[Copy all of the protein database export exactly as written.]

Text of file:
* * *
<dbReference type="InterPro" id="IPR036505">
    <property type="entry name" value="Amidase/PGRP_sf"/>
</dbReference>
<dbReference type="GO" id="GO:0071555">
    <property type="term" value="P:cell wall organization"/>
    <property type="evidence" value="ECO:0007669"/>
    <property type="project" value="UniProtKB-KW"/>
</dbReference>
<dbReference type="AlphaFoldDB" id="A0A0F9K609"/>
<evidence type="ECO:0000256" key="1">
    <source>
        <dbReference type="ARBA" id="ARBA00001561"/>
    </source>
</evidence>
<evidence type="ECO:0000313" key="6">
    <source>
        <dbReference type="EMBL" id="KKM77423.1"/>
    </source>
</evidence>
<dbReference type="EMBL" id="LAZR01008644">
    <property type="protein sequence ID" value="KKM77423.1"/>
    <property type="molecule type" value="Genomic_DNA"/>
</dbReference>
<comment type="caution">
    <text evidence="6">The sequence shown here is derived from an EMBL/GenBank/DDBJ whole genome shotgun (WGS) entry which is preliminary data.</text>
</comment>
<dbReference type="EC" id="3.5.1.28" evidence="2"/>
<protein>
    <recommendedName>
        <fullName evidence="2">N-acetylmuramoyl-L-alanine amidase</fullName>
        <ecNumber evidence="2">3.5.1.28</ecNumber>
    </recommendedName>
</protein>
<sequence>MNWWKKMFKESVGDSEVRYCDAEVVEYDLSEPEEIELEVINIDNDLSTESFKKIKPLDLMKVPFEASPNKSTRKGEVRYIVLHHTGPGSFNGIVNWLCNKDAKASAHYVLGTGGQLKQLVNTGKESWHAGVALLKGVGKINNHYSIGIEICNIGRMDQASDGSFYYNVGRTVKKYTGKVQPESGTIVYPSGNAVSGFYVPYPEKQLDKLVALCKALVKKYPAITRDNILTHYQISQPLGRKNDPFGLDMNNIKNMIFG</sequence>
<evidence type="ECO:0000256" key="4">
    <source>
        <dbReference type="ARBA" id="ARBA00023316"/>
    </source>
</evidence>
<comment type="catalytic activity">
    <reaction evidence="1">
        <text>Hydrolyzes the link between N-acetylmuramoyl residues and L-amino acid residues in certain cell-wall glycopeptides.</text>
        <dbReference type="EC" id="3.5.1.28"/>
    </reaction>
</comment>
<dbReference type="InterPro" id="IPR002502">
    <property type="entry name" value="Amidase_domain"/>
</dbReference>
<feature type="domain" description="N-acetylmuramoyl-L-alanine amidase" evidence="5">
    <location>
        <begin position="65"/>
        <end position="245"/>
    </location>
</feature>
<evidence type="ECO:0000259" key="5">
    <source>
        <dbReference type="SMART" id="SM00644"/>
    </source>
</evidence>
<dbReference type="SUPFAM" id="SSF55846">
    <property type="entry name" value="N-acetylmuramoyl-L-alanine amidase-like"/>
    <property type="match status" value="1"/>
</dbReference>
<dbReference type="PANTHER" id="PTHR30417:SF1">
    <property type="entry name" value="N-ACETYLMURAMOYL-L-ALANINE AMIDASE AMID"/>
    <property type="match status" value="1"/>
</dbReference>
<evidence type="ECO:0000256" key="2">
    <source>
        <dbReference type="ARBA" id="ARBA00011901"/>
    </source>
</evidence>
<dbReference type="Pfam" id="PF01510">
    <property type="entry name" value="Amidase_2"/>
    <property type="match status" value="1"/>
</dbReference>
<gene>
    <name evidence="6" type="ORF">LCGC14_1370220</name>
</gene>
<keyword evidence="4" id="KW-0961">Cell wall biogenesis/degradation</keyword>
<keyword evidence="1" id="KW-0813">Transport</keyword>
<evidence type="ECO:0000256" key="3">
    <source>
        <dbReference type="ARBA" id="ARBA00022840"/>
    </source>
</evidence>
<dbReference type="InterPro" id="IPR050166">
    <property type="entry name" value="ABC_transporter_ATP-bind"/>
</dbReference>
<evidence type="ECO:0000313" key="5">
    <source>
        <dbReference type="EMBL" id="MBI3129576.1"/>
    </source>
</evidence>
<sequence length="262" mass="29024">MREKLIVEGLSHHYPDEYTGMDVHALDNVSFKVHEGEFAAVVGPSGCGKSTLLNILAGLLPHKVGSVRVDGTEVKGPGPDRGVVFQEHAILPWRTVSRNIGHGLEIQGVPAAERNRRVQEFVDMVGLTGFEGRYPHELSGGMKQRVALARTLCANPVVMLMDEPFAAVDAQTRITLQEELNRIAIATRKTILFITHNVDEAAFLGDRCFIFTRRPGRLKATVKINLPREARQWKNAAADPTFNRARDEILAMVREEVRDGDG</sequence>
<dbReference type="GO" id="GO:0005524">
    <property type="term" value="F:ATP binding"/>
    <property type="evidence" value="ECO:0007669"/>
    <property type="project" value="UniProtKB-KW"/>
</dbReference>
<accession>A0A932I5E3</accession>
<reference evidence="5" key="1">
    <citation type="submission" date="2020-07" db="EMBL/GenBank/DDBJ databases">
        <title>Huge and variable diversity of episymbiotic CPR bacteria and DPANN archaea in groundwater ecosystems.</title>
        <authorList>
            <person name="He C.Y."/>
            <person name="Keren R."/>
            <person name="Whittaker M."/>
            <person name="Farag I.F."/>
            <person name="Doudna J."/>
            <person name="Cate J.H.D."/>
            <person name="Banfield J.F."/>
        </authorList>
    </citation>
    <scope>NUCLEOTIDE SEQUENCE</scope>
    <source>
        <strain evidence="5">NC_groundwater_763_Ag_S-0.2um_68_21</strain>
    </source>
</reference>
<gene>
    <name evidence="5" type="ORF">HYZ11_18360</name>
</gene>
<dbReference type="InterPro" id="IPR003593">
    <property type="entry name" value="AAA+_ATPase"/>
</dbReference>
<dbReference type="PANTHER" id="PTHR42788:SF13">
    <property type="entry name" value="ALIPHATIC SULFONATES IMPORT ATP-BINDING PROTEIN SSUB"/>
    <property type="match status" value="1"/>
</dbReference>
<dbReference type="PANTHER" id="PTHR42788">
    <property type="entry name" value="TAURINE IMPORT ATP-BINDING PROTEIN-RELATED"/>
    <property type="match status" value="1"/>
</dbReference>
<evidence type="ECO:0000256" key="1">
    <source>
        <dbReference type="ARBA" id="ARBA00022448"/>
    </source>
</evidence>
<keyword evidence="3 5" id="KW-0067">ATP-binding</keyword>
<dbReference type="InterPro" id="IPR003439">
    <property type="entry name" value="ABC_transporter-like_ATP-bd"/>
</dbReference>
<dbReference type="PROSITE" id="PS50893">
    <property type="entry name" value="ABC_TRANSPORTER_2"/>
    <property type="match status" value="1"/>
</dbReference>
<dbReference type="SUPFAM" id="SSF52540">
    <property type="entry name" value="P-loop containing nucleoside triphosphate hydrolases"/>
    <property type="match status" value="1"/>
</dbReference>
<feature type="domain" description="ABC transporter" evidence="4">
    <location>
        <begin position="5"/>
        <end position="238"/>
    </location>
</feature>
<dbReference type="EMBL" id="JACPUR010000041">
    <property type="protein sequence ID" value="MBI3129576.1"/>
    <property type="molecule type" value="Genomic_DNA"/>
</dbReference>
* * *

<dbReference type="InterPro" id="IPR036505">
    <property type="entry name" value="Amidase/PGRP_sf"/>
</dbReference>
<dbReference type="GO" id="GO:0071555">
    <property type="term" value="P:cell wall organization"/>
    <property type="evidence" value="ECO:0007669"/>
    <property type="project" value="UniProtKB-KW"/>
</dbReference>
<dbReference type="AlphaFoldDB" id="A0A0F9K609"/>
<evidence type="ECO:0000256" key="1">
    <source>
        <dbReference type="ARBA" id="ARBA00001561"/>
    </source>
</evidence>
<evidence type="ECO:0000313" key="6">
    <source>
        <dbReference type="EMBL" id="KKM77423.1"/>
    </source>
</evidence>
<dbReference type="EMBL" id="LAZR01008644">
    <property type="protein sequence ID" value="KKM77423.1"/>
    <property type="molecule type" value="Genomic_DNA"/>
</dbReference>
<comment type="caution">
    <text evidence="6">The sequence shown here is derived from an EMBL/GenBank/DDBJ whole genome shotgun (WGS) entry which is preliminary data.</text>
</comment>
<dbReference type="EC" id="3.5.1.28" evidence="2"/>
<protein>
    <recommendedName>
        <fullName evidence="2">N-acetylmuramoyl-L-alanine amidase</fullName>
        <ecNumber evidence="2">3.5.1.28</ecNumber>
    </recommendedName>
</protein>
<sequence>MNWWKKMFKESVGDSEVRYCDAEVVEYDLSEPEEIELEVINIDNDLSTESFKKIKPLDLMKVPFEASPNKSTRKGEVRYIVLHHTGPGSFNGIVNWLCNKDAKASAHYVLGTGGQLKQLVNTGKESWHAGVALLKGVGKINNHYSIGIEICNIGRMDQASDGSFYYNVGRTVKKYTGKVQPESGTIVYPSGNAVSGFYVPYPEKQLDKLVALCKALVKKYPAITRDNILTHYQISQPLGRKNDPFGLDMNNIKNMIFG</sequence>
<evidence type="ECO:0000256" key="4">
    <source>
        <dbReference type="ARBA" id="ARBA00023316"/>
    </source>
</evidence>
<comment type="catalytic activity">
    <reaction evidence="1">
        <text>Hydrolyzes the link between N-acetylmuramoyl residues and L-amino acid residues in certain cell-wall glycopeptides.</text>
        <dbReference type="EC" id="3.5.1.28"/>
    </reaction>
</comment>
<dbReference type="InterPro" id="IPR002502">
    <property type="entry name" value="Amidase_domain"/>
</dbReference>
<feature type="domain" description="N-acetylmuramoyl-L-alanine amidase" evidence="5">
    <location>
        <begin position="65"/>
        <end position="245"/>
    </location>
</feature>
<evidence type="ECO:0000259" key="5">
    <source>
        <dbReference type="SMART" id="SM00644"/>
    </source>
</evidence>
<dbReference type="SUPFAM" id="SSF55846">
    <property type="entry name" value="N-acetylmuramoyl-L-alanine amidase-like"/>
    <property type="match status" value="1"/>
</dbReference>
<dbReference type="PANTHER" id="PTHR30417:SF1">
    <property type="entry name" value="N-ACETYLMURAMOYL-L-ALANINE AMIDASE AMID"/>
    <property type="match status" value="1"/>
</dbReference>
<evidence type="ECO:0000256" key="2">
    <source>
        <dbReference type="ARBA" id="ARBA00011901"/>
    </source>
</evidence>
<dbReference type="Pfam" id="PF01510">
    <property type="entry name" value="Amidase_2"/>
    <property type="match status" value="1"/>
</dbReference>
<gene>
    <name evidence="6" type="ORF">LCGC14_1370220</name>
</gene>
<keyword evidence="4" id="KW-0961">Cell wall biogenesis/degradation</keyword>
<keyword evidence="1" id="KW-0813">Transport</keyword>
<evidence type="ECO:0000256" key="3">
    <source>
        <dbReference type="ARBA" id="ARBA00022840"/>
    </source>
</evidence>
<dbReference type="InterPro" id="IPR050166">
    <property type="entry name" value="ABC_transporter_ATP-bind"/>
</dbReference>
<evidence type="ECO:0000313" key="5">
    <source>
        <dbReference type="EMBL" id="MBI3129576.1"/>
    </source>
</evidence>
<sequence length="262" mass="29024">MREKLIVEGLSHHYPDEYTGMDVHALDNVSFKVHEGEFAAVVGPSGCGKSTLLNILAGLLPHKVGSVRVDGTEVKGPGPDRGVVFQEHAILPWRTVSRNIGHGLEIQGVPAAERNRRVQEFVDMVGLTGFEGRYPHELSGGMKQRVALARTLCANPVVMLMDEPFAAVDAQTRITLQEELNRIAIATRKTILFITHNVDEAAFLGDRCFIFTRRPGRLKATVKINLPREARQWKNAAADPTFNRARDEILAMVREEVRDGDG</sequence>
<dbReference type="GO" id="GO:0005524">
    <property type="term" value="F:ATP binding"/>
    <property type="evidence" value="ECO:0007669"/>
    <property type="project" value="UniProtKB-KW"/>
</dbReference>
<accession>A0A932I5E3</accession>
<reference evidence="5" key="1">
    <citation type="submission" date="2020-07" db="EMBL/GenBank/DDBJ databases">
        <title>Huge and variable diversity of episymbiotic CPR bacteria and DPANN archaea in groundwater ecosystems.</title>
        <authorList>
            <person name="He C.Y."/>
            <person name="Keren R."/>
            <person name="Whittaker M."/>
            <person name="Farag I.F."/>
            <person name="Doudna J."/>
            <person name="Cate J.H.D."/>
            <person name="Banfield J.F."/>
        </authorList>
    </citation>
    <scope>NUCLEOTIDE SEQUENCE</scope>
    <source>
        <strain evidence="5">NC_groundwater_763_Ag_S-0.2um_68_21</strain>
    </source>
</reference>
<gene>
    <name evidence="5" type="ORF">HYZ11_18360</name>
</gene>
<dbReference type="InterPro" id="IPR003593">
    <property type="entry name" value="AAA+_ATPase"/>
</dbReference>
<dbReference type="PANTHER" id="PTHR42788:SF13">
    <property type="entry name" value="ALIPHATIC SULFONATES IMPORT ATP-BINDING PROTEIN SSUB"/>
    <property type="match status" value="1"/>
</dbReference>
<dbReference type="PANTHER" id="PTHR42788">
    <property type="entry name" value="TAURINE IMPORT ATP-BINDING PROTEIN-RELATED"/>
    <property type="match status" value="1"/>
</dbReference>
<evidence type="ECO:0000256" key="1">
    <source>
        <dbReference type="ARBA" id="ARBA00022448"/>
    </source>
</evidence>
<keyword evidence="3 5" id="KW-0067">ATP-binding</keyword>
<dbReference type="InterPro" id="IPR003439">
    <property type="entry name" value="ABC_transporter-like_ATP-bd"/>
</dbReference>
<dbReference type="PROSITE" id="PS50893">
    <property type="entry name" value="ABC_TRANSPORTER_2"/>
    <property type="match status" value="1"/>
</dbReference>
<dbReference type="SUPFAM" id="SSF52540">
    <property type="entry name" value="P-loop containing nucleoside triphosphate hydrolases"/>
    <property type="match status" value="1"/>
</dbReference>
<feature type="domain" description="ABC transporter" evidence="4">
    <location>
        <begin position="5"/>
        <end position="238"/>
    </location>
</feature>
<dbReference type="EMBL" id="JACPUR010000041">
    <property type="protein sequence ID" value="MBI3129576.1"/>
    <property type="molecule type" value="Genomic_DNA"/>
</dbReference>